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Bush blocks campaign to put pressure on Sudan over Darfur
by UK Independent (reposted)
Tuesday Sep 19th, 2006 7:19 AM
The Bush administration and big business interests have been accused of undermining efforts to exert financial pressure on the Sudanese government to stop the killing in Darfur.
A bill that passed the US Congress endorsing state legislation to force publicly owned entities to sell off holdings in companies that do substantial business with Sudan, or sell Khartoum weapons, has now been blocked in the Senate, with campaigners blaming the White House. They say the long-delayed draft put forward last week by the Foreign Relations Committee had removed a clause known as Section 11 that would have thrown its weight behind a celebrity-backed campaign requiring publicly owned entities to dump stock.

"If the federal government is for divestment outright, they should publicly state so," said Jason Miller, a US-based Darfur campaigner. " If they are against divestment, they should publicly state so. If there's some middle ground where they agree with certain types of divestment but not others, they should have been open to compromise on Section 11 language. Instead, they gave us complete ambiguity."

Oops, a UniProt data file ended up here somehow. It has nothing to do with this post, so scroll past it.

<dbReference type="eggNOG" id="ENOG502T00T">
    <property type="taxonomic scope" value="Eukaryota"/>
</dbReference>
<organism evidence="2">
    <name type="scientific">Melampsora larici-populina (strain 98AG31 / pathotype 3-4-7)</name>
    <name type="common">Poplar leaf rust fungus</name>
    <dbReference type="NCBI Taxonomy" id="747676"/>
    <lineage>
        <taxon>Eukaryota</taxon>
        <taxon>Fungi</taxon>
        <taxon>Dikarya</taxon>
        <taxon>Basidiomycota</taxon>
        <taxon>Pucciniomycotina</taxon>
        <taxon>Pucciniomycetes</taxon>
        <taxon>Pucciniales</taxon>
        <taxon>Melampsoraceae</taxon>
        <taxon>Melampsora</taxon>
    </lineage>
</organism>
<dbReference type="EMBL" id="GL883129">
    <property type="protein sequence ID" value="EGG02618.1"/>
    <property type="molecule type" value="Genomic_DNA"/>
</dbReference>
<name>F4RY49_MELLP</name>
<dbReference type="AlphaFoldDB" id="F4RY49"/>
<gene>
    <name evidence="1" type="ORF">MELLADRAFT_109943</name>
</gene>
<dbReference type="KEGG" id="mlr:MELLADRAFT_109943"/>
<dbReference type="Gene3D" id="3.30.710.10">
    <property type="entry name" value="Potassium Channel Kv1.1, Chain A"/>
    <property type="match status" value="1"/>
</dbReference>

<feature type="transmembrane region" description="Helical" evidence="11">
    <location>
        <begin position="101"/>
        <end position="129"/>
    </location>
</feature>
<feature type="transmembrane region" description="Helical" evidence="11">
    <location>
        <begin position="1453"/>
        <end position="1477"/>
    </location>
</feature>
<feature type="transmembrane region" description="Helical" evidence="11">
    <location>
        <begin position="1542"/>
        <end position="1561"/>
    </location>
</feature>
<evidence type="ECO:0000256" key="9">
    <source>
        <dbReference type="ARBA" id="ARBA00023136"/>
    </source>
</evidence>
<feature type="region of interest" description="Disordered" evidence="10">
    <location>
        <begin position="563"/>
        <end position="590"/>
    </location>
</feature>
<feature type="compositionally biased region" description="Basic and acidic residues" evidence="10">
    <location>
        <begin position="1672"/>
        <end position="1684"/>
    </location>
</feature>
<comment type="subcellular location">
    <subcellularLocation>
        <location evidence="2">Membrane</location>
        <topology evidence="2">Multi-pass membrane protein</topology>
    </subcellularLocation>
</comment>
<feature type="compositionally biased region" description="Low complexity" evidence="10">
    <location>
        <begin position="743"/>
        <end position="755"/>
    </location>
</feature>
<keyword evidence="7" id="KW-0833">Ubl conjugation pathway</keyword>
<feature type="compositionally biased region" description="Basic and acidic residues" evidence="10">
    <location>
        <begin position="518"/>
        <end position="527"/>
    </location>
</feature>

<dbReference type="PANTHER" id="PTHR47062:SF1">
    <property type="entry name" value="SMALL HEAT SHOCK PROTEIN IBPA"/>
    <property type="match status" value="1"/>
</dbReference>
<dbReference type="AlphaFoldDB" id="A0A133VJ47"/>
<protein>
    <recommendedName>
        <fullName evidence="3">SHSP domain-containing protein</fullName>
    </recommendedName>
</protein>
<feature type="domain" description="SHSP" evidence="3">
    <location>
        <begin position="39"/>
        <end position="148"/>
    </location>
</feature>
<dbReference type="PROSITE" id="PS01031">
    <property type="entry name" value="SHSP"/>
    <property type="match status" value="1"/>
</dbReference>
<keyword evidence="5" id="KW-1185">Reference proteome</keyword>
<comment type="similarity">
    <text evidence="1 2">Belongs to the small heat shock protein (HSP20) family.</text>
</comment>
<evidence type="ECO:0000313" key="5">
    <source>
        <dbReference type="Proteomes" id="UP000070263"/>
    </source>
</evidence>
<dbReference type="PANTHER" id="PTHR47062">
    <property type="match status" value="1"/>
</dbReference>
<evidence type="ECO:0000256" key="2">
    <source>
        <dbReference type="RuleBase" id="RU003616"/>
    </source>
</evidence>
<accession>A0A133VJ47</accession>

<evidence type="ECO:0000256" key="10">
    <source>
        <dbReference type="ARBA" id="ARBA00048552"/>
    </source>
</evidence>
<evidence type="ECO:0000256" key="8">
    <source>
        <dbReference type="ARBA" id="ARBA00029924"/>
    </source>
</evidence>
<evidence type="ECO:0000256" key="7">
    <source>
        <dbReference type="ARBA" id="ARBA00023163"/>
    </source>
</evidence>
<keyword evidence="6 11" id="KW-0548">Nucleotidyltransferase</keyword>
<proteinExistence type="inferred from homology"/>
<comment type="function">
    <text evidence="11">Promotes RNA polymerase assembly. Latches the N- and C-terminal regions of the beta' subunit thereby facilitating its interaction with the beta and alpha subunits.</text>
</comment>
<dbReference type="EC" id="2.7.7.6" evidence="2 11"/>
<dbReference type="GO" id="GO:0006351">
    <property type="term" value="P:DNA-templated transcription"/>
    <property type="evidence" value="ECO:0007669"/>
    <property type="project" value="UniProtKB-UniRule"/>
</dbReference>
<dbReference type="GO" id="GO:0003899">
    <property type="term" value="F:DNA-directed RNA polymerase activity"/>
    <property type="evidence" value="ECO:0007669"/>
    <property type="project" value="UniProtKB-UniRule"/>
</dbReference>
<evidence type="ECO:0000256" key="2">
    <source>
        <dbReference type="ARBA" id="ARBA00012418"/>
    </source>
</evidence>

The half dozen states that have already passed such measures, and the 15 more said to be studying them, now face the prospect of legal action from a big business pressure group with a track record of lobbying against economic sanctions.

The National Foreign Trade Council (NFTC) has already sued the state of Illinois, which has enacted the most sweeping such measure. Despite the Senate action, California has become the latest state to draft a bill that would require state pension funds to identify companies in which they invest, and are involved with Sudan. These would then have 90 days to end the association. Failing that the funds would be obliged to sell the stock.

The move in California, which was inspired by a divestment initiative of the University of California, is another vivid sign of how individual states, academic bodies and celebrities such as George Clooney are now taking the action that the US government is unable or unwilling to take itself.

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